In the first 12 days of August, Maharashtra reported nearly 900 new cases of swine flu with 23 fatalities linked to the infection. This is almost a 162 per cent increase over the total swine flu cases and toll, 552 and 20 respectively, which the state had reported since the beginning of the year till July 31.
With the massive uptick in cases this month, the state has so far reported a total of 1,449 cases and 43 deaths, with Pune, Kolhapur and Nashik recording the most number of fatalities.
What is swine flu or H1N1?
The influenza viruses belong to the Orthomyxoviridae family. Of the four genera described, the influenza A virus is the one that infects humans most commonly. The virus has proteins called hemagglutinin (H) and neuraminidase (N), both of which help it infect cells in the human respiratory and gastrointestinal tract. There are at least 18 H subtypes and 11 N subtypes, and combinations of these are used to denote the type of strain. Swine flu — named as it was a reassortment of human, pig, and bird influenza viruses — is a type of influenza A virus. It has the H1 and N1 subtypes of these proteins and is hence called H1N1. It was responsible for a pandemic in the year 2009, and since then, H1N1, H3N2 and some Influenza B strains have been the predominant strains circulating worldwide.
Why is the state witnessing such a surge in cases this year?
The virus is known to peak during the monsoon. The surge this year could be a combination of three factors — first, this is the first monsoon since 2020 without lockdowns. Second, it is possible that COVID-19 has made people more aware and they are accessing healthcare earlier. Third, there is a widespread acceptance of getting nasopharyngeal swabs and better access to diagnostic test kits, leading to increased testing. However, it is possible that this is a genuine surge, and what we are witnessing is an exceptional year.
It has been witnessed that in alternative years, the state/Mumbai reports a large number of swine flu cases. What are the epidemiological reasons behind it?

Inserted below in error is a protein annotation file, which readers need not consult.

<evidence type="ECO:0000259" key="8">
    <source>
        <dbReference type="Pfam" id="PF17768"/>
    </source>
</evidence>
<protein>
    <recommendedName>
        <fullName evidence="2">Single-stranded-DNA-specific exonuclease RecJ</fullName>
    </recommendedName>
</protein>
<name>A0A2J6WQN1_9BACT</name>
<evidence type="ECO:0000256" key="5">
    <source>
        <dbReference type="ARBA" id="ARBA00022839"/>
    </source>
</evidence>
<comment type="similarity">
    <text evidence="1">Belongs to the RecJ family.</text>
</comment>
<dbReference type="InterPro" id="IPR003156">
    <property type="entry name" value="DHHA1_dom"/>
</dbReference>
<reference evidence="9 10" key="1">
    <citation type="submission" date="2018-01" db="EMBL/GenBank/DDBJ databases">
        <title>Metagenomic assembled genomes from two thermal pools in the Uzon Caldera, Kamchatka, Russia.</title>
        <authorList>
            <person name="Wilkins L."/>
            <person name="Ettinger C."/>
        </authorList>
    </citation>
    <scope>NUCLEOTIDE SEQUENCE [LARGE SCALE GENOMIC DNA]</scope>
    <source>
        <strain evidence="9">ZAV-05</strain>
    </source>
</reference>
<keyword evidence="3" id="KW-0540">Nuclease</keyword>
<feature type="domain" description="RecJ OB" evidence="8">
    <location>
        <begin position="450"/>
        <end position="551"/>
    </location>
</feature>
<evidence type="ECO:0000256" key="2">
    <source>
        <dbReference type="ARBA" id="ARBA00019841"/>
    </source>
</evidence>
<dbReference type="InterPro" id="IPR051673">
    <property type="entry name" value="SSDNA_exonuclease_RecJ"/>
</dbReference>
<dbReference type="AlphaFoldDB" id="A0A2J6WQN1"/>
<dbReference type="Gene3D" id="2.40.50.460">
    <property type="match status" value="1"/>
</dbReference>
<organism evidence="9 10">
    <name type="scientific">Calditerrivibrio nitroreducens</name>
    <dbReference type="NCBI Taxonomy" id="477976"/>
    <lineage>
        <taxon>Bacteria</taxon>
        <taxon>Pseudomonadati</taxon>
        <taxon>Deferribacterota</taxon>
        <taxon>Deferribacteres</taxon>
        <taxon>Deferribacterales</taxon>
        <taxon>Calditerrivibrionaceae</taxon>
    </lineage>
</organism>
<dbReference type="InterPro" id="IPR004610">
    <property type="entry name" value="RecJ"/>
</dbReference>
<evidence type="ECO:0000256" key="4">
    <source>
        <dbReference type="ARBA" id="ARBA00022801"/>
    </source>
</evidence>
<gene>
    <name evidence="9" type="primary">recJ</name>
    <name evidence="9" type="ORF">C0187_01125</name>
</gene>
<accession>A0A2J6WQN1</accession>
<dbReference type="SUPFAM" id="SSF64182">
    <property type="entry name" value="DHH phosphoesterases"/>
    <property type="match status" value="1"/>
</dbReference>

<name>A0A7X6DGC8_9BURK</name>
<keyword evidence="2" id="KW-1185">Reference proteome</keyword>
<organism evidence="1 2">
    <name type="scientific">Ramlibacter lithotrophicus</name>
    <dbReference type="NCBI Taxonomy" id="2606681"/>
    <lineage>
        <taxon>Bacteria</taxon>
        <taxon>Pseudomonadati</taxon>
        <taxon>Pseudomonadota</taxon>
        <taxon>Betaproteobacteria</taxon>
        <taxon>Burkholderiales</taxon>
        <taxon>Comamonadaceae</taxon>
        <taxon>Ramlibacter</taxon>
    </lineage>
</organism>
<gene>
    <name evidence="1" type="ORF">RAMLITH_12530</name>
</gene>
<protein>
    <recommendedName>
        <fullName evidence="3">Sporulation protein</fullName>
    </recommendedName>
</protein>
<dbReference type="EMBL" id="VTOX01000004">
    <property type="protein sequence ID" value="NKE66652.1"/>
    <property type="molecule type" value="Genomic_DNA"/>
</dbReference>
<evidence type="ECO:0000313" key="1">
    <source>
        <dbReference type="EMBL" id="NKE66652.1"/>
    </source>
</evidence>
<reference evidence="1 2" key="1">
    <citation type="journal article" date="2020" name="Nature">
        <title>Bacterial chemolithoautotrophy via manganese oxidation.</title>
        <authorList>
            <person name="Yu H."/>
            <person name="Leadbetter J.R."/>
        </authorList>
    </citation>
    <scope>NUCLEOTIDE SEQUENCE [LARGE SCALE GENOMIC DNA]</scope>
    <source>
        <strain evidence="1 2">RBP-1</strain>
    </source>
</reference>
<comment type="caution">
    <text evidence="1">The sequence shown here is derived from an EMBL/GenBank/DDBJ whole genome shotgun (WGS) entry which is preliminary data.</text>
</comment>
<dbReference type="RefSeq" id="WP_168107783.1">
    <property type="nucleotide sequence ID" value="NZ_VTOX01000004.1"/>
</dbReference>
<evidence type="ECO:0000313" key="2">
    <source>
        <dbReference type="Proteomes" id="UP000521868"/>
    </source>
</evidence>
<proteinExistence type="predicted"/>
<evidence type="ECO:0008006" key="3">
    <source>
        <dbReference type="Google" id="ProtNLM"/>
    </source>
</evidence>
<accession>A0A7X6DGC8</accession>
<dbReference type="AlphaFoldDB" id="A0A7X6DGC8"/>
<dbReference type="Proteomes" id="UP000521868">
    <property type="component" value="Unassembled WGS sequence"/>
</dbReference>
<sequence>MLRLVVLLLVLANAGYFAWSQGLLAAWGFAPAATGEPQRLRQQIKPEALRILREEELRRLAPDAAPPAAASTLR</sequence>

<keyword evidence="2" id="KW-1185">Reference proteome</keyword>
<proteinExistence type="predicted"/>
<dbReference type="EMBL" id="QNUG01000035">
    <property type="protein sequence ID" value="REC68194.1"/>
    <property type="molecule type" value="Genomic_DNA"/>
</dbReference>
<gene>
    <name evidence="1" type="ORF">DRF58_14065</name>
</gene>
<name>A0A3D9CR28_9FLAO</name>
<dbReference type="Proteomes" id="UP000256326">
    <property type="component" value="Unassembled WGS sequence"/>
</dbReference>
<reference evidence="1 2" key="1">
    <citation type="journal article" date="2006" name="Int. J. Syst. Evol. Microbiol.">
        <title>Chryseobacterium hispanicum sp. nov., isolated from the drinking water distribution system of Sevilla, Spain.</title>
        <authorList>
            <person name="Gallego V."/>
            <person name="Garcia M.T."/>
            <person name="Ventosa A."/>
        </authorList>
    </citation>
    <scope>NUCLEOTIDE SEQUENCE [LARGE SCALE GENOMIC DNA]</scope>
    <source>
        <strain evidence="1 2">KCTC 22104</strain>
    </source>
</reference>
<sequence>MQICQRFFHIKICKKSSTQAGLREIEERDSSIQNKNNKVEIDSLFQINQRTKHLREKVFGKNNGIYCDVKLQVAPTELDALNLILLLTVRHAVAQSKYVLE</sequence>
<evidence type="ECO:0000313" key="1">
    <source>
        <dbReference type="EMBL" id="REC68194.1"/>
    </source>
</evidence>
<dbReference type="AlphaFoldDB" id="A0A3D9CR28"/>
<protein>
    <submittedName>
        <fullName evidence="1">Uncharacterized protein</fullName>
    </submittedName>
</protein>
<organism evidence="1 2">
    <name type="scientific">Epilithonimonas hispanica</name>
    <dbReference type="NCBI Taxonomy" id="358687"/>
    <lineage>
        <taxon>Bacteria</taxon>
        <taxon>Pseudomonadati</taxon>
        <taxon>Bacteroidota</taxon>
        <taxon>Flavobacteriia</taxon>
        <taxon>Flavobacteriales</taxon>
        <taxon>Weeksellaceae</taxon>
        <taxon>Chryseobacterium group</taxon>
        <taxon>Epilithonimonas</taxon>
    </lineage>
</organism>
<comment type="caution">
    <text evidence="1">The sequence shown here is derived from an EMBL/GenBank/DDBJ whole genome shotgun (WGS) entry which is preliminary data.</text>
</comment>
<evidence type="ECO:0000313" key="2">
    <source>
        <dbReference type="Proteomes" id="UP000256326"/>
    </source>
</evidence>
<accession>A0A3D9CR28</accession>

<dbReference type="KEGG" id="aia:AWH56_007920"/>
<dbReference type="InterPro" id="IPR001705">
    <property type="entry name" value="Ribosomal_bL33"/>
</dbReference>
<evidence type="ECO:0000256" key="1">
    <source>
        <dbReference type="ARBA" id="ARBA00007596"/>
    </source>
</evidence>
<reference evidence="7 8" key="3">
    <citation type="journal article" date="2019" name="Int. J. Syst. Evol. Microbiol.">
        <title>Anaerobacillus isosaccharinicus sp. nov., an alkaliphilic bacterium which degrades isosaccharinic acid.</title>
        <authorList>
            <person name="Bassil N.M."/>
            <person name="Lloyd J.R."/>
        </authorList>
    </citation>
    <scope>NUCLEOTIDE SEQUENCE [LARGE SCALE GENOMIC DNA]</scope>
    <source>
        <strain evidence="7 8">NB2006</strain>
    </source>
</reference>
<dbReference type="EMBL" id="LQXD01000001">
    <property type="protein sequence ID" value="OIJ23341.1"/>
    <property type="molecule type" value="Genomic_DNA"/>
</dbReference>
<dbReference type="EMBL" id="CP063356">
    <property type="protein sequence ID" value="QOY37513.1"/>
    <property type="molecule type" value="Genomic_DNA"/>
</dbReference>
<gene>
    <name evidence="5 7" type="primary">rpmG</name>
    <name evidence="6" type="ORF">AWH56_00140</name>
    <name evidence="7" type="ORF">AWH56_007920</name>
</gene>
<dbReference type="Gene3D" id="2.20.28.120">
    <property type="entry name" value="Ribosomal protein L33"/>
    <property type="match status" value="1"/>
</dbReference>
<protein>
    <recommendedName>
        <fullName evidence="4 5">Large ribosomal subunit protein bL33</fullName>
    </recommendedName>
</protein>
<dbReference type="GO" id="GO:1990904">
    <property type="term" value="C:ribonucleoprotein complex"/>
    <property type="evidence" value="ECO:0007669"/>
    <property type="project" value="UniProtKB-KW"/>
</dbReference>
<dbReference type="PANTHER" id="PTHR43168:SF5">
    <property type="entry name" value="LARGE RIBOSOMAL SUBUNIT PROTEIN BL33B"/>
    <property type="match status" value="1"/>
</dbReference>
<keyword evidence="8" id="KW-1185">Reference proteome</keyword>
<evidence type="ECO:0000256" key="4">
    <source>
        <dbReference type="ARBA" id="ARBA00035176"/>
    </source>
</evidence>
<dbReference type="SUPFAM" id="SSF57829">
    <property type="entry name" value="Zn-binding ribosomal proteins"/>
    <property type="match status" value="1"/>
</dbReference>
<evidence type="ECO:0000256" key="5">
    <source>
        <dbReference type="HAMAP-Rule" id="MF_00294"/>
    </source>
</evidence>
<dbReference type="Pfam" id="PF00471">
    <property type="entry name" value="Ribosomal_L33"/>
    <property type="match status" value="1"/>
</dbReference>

Reassortment of viral proteins on the surface of the influenza virus can occur every few years. This can render existing immunity from past infections ineffective, as the virus evades the antibodies formed as a result of exposure to the earlier strains. Such “antigenic drifts” can cause year-to-year variability. Once every decade or so, larger changes in the virus (“antigenic shift”) can have the potential of causing a big spike. So, the creation of a new strain can have the same effects as the ancestral strain had on a native population.
How are the symptoms of COVID-19 different from swine flu? How can a person differentiate the symptoms?
Symptoms are similar and can be difficult to distinguish. Fever, nasal congestion, headache, sore throat, muscle aches and pains, cough are manifestations of both infections. Diarrhoea can also be seen in both. Secondary bacterial infections are possibly commoner in influenza than what we have witnessed in COVID-19 over the past two years. In the absence of having a documented close contact with someone who has influenza, it is impossible to distinguish between influenza and COVID-19, based on symptoms. Testing is the only way to confirm the infection.
What are the precautionary measures people should take?
Similar to COVID-19, influenza tends to cause the most severe disease among those with compromised immunity. These would include individuals who are elderly, those with immuno-suppressive conditions or on medication which suppress immunity, pregnant women, and those with comorbidities. Such individuals should especially avoid crowded spaces, closed, poorly ventilated areas and mask up especially when indoors. The annual influenza vaccine is protective, and those who have not received it this year should do so after consulting their doctor. Frequent hand-sanitising and isolating when sick are useful drills to protect oneself and close contacts. Oseltamivir, when started early, can potentially reduce the duration of illness and transmissibility, and would be recommended, especially for high-risk individuals.
What kind of patients are requiring hospitalisation?
Most individuals who have severe disease tend to be immuno-compromised. Influenza can often make individuals vulnerable to secondary bacterial infections after the initial viraemic phase and one needs antibiotics if there are indicators of a secondary infection. Viral respiratory infections are known to worsen underlying chronic diseases, and those with respiratory diseases such as COPD, asthma and underlying heart disease are especially vulnerable.